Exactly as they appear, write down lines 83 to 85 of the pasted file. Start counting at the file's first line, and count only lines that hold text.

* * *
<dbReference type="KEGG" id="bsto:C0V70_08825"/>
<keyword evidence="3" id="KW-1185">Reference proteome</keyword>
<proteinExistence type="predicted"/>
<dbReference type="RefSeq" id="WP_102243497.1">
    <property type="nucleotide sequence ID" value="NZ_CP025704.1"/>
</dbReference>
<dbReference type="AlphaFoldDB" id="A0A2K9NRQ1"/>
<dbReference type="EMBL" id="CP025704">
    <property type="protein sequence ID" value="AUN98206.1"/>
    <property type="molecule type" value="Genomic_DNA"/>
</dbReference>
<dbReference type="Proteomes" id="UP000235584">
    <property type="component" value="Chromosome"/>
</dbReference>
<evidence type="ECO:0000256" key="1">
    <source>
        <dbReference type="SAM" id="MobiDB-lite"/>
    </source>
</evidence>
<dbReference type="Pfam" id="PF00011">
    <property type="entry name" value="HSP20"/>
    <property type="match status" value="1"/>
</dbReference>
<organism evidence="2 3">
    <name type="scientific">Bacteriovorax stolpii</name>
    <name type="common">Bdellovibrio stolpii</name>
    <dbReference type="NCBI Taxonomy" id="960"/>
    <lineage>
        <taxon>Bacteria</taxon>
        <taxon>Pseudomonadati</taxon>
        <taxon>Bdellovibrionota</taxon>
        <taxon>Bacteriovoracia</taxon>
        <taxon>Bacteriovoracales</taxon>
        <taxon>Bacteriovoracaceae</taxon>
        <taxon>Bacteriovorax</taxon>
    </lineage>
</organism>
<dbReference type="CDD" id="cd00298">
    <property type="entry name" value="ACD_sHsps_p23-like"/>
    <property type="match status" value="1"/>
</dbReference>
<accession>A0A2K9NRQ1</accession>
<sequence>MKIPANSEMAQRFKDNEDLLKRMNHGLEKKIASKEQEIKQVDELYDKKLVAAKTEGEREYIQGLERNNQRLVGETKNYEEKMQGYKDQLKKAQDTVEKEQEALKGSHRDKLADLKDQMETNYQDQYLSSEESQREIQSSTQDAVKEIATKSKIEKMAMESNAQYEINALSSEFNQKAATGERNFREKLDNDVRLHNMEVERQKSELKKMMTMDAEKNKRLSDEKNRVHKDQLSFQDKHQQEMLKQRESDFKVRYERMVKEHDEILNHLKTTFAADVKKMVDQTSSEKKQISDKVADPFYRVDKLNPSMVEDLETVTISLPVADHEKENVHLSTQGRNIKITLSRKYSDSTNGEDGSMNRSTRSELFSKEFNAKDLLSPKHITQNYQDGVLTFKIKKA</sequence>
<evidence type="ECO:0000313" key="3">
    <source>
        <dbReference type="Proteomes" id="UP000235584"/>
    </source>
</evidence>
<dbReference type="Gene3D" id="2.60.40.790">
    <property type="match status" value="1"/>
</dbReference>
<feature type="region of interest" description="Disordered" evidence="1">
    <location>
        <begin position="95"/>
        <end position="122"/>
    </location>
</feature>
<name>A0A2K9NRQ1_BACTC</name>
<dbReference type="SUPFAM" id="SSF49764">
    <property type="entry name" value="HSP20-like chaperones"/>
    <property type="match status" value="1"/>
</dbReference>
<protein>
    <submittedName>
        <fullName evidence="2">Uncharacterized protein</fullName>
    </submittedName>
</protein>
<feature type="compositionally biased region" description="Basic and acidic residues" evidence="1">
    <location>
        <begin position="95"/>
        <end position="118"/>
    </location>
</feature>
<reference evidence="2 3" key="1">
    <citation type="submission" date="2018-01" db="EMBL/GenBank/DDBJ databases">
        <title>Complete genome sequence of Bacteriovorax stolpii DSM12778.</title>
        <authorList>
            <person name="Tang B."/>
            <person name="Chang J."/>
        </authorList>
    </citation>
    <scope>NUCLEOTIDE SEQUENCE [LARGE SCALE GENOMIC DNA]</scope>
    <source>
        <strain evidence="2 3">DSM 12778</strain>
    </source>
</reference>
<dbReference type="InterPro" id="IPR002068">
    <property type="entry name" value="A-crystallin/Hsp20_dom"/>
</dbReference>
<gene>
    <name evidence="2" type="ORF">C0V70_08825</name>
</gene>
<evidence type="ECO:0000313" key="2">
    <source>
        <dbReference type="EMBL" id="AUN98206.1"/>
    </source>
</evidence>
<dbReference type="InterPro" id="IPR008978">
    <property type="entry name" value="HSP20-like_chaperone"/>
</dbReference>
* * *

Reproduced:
    <source>
        <strain evidence="2 3">DSM 12778</strain>
    </source>